S250 Case Study of a Long-Lived African Easterly Wave Leading to a Hurricane in the Eastern Pacific

Sunday, 6 January 2019
Hall 4 (Phoenix Convention Center - West and North Buildings)
Clay Alexander Chaney, North Carolina State University, Raleigh, NC; and M. Rehnberg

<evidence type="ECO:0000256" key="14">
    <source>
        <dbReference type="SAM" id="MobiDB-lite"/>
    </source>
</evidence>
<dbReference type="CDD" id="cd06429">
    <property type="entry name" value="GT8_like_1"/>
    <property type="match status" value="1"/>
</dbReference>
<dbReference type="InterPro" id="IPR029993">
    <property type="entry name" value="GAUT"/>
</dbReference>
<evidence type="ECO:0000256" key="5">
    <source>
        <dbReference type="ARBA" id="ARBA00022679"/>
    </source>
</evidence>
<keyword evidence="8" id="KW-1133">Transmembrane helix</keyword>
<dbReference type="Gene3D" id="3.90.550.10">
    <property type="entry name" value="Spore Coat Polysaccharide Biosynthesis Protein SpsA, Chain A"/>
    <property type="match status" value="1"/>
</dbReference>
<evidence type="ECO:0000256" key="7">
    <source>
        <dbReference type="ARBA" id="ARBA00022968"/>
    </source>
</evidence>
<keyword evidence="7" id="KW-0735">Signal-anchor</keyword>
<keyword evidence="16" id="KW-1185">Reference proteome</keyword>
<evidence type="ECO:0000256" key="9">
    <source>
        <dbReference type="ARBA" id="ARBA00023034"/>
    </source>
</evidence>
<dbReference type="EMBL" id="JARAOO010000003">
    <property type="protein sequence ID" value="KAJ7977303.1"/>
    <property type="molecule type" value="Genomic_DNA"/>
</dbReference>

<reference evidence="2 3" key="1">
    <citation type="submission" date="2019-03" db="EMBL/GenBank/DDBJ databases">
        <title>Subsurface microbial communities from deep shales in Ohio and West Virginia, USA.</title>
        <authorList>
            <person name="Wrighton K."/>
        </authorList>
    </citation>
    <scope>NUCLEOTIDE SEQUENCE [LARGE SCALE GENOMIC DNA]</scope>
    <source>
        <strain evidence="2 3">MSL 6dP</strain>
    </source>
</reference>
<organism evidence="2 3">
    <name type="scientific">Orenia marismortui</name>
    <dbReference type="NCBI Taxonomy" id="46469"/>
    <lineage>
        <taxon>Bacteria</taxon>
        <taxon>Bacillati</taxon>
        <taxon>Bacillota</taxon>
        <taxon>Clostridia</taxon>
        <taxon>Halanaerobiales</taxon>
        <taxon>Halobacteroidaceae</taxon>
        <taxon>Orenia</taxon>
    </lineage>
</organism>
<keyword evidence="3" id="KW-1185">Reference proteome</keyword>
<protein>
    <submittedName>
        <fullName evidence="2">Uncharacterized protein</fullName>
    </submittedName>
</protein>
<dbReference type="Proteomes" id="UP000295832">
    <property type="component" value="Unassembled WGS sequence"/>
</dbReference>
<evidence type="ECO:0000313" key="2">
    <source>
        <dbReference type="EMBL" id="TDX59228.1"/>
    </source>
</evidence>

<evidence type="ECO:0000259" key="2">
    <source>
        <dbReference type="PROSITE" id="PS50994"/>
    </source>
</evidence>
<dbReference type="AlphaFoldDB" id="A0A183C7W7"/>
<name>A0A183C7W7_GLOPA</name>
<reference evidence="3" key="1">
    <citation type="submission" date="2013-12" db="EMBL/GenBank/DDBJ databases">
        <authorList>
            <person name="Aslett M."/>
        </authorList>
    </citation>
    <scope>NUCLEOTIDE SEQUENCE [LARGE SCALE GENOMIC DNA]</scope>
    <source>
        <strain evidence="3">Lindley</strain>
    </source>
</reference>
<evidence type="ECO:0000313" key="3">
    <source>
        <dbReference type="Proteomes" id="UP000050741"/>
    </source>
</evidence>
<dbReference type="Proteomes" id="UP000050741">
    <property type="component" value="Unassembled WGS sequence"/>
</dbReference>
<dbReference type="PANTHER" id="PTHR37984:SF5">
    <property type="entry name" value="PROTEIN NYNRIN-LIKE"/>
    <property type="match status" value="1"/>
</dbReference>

According to tropical cyclone reports issued by the National Hurricane Center (NHC), a significant fraction of eastern Pacific tropical cyclones originate from African Easterly Waves (AEWs). Using the NHC’s reports from the years 1995-2017, we determined that out of 389 total tropical cyclones, 247 were claimed to be associated with AEWs. We tracked several waves leading to eastern Pacific tropical cyclones using satellite-derived precipitation and global reanalysis fields. We chose to examine in detail one case of a long lived AEW as it traveled from the west coast of Africa, across the Atlantic basin and South America, and into the Eastern Pacific basin, where it subsequently spawned Hurricane Jimena in 2009. We documented the evolution of several dynamical and thermodynamical parameters following the wave and examined factors that may have helped to maintain it. We also documented its interaction with topography as it moved from the Atlantic to the eastern Pacific. Results of our analysis will be presented at the 2019 AMS student conference.
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